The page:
On May 1, 2019, the CFPB published a fact sheet on whether an LE/CD is required on an assumption. There is a decision tree on the second page of the fact sheet where you can check your facts against that decision tree to see if an assumption is a disclosable transaction.


Reg. Z, Section 1026.20(b)

(b) Assumptions. An assumption occurs when a creditor expressly agrees in writing with a subsequent consumer to accept that consumer as a primary obligor on an existing residential mortgage transaction. Before the assumption occurs, the creditor shall make new disclosures to the subsequent consumer, based on the remaining obligation. If the finance charge originally imposed on the existing obligation was an add-on or discount finance charge, the creditor need only disclose:

  1. The unpaid balance of the obligation assumed.

  2. The total charges imposed by the creditor in connection with the assumption.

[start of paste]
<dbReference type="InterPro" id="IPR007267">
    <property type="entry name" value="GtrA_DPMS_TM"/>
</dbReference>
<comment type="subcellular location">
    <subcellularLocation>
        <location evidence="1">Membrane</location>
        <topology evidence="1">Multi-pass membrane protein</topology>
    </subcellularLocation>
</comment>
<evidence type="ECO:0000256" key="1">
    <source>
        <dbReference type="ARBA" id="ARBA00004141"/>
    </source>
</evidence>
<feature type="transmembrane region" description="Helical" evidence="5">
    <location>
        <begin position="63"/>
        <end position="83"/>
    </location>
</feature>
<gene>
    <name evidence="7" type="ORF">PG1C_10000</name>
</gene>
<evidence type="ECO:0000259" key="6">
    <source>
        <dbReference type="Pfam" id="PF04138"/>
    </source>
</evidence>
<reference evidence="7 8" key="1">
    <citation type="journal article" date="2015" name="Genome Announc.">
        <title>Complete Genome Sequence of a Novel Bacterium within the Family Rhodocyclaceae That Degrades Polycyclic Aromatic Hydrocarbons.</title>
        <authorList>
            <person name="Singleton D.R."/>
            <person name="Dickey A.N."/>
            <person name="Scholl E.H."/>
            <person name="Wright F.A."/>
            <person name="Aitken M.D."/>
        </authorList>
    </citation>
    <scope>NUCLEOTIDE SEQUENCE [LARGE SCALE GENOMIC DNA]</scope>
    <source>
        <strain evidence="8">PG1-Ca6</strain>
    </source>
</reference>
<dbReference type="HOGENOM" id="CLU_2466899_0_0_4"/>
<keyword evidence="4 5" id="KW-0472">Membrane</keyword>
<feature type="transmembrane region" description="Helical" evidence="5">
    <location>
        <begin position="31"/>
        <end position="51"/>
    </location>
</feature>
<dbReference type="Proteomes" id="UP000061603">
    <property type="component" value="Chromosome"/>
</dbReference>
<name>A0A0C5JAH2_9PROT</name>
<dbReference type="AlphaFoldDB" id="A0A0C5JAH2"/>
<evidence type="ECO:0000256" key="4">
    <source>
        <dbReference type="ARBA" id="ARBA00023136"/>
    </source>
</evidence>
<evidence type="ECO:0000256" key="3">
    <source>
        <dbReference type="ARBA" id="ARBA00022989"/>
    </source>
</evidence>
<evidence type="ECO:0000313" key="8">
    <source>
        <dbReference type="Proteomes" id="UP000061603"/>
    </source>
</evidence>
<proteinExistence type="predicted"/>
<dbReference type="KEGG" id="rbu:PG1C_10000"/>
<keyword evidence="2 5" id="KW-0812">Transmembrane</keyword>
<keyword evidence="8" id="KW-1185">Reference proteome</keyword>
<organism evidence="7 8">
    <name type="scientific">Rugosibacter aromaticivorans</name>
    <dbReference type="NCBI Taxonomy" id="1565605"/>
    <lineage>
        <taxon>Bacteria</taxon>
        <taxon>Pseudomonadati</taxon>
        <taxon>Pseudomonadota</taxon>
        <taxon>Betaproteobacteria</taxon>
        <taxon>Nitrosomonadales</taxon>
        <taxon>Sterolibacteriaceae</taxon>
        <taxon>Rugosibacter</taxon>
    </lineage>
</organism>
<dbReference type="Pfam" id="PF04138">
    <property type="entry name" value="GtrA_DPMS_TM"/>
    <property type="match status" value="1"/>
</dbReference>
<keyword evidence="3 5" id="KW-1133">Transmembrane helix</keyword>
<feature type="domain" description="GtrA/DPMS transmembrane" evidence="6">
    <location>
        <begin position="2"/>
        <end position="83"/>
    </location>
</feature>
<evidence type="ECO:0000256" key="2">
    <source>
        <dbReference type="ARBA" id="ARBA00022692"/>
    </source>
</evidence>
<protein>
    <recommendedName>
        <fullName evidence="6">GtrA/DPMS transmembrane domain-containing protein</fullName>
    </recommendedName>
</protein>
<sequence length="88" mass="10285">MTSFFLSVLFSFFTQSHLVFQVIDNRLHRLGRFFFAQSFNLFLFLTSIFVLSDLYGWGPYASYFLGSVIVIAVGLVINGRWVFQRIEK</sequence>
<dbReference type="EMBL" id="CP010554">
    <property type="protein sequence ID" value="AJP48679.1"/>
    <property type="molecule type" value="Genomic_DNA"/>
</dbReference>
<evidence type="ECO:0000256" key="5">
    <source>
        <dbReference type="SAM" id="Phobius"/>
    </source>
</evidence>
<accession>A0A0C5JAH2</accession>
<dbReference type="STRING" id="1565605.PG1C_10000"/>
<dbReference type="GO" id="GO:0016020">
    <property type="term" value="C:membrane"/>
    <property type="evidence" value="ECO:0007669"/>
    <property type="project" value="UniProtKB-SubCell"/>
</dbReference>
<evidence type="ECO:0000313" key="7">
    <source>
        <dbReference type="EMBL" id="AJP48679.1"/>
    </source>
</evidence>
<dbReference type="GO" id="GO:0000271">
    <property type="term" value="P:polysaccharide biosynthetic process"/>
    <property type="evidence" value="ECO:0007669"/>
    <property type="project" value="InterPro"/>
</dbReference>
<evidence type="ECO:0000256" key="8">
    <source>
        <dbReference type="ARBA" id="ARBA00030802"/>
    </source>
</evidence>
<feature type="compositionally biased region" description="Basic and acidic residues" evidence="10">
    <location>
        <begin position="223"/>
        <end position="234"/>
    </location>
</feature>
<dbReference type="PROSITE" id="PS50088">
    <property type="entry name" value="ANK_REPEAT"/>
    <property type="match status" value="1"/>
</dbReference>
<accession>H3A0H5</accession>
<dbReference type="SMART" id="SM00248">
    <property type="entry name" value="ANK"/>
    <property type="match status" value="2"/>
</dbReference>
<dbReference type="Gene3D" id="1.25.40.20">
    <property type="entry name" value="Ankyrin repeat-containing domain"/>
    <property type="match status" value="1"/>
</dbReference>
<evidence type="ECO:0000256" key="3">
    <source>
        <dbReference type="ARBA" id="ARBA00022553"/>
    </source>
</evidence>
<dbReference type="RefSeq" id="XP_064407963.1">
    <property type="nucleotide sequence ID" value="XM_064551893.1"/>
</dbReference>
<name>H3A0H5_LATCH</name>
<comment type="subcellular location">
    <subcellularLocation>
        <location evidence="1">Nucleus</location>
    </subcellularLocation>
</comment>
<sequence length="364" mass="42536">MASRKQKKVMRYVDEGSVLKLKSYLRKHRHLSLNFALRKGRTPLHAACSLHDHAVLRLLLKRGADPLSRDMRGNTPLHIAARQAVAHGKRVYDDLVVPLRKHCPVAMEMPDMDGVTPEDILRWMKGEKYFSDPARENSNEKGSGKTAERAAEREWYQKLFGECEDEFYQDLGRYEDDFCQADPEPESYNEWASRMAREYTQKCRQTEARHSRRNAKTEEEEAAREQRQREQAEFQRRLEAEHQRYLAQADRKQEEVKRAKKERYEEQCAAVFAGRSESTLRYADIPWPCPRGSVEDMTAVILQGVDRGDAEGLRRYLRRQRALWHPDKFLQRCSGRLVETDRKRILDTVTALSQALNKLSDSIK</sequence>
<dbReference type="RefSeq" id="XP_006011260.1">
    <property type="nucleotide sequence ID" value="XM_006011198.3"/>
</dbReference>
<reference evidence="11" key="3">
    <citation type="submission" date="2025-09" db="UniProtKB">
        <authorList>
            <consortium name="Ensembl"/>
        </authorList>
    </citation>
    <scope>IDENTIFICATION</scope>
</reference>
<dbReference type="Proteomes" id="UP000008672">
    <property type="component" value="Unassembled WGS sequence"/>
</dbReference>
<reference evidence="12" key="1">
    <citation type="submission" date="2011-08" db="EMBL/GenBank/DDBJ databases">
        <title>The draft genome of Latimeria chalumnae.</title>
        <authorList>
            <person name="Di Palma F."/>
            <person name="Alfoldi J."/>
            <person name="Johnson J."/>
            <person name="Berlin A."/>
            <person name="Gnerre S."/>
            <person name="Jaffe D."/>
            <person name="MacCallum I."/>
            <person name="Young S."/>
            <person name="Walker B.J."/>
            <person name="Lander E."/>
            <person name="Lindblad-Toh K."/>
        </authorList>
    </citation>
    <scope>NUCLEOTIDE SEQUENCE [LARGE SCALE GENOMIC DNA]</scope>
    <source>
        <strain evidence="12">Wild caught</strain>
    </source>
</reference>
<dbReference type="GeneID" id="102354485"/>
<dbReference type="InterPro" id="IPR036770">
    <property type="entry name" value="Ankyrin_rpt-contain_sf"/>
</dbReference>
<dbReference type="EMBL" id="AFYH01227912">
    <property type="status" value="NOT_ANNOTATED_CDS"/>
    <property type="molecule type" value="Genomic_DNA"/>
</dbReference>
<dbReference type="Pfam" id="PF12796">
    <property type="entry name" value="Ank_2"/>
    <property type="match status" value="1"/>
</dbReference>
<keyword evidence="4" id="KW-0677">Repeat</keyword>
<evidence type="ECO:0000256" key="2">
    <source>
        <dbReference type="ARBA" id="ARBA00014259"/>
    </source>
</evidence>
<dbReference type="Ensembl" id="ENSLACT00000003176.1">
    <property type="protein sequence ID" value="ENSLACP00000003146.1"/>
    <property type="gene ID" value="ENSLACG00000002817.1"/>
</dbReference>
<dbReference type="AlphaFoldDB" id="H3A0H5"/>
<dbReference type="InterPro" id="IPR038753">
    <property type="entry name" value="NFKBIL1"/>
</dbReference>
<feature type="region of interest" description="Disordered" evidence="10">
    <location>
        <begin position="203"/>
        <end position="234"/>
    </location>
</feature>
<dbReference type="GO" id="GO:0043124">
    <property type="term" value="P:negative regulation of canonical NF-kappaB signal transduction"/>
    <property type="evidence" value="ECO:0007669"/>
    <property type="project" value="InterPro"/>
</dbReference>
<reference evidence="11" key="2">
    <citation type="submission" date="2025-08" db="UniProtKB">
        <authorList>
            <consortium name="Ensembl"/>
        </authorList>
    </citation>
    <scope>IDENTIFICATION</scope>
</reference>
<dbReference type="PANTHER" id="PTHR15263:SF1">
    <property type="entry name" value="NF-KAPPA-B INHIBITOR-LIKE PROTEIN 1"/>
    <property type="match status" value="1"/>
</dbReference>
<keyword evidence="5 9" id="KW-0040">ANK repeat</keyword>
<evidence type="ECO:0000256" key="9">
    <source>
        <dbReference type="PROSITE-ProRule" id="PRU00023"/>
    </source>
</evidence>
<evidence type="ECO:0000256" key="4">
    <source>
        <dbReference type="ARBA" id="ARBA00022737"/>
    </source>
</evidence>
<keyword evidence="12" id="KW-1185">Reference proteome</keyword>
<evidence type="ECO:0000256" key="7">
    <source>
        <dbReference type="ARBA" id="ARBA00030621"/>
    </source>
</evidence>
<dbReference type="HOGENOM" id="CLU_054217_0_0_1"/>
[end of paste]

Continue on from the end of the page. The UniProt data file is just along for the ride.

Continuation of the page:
3. The information required to be disclosed under §1026.18(k), (l), (m), and (n).

  4. The annual percentage rate originally imposed on the obligation.

  5. The payment schedule under §1026.18(g) and the total of payments under §1026.18(h) based on the remaining obligation.The annual percentage rate originally imposed on the obligation.

Official Staff Commentary

20(b) Assumptions

1. General definition. i. An assumption as defined in §1026.20(b) is a new transaction and new disclosures must be made to the subsequent consumer. An assumption under the regulation requires the following three elements:

A. A residential mortgage transaction.

B. An express acceptance of the subsequent consumer by the creditor.

C. A written agreement.

ii. The assumption of a nonexempt consumer credit obligation requires no disclosures unless all three elements are present. For example, an automobile dealer need not provide Truth in Lending disclosures to a customer who assumes an existing obligation secured by an automobile. However, a residential mortgage transaction with the elements described in §1026.20(b) is an assumption that calls for new disclosures; the disclosures must be given whether or not the assumption is accompanied by changes in the terms of the obligation. (See comment 2(a)(24)–5 for a discussion of assumptions that are not considered residential mortgage transactions.)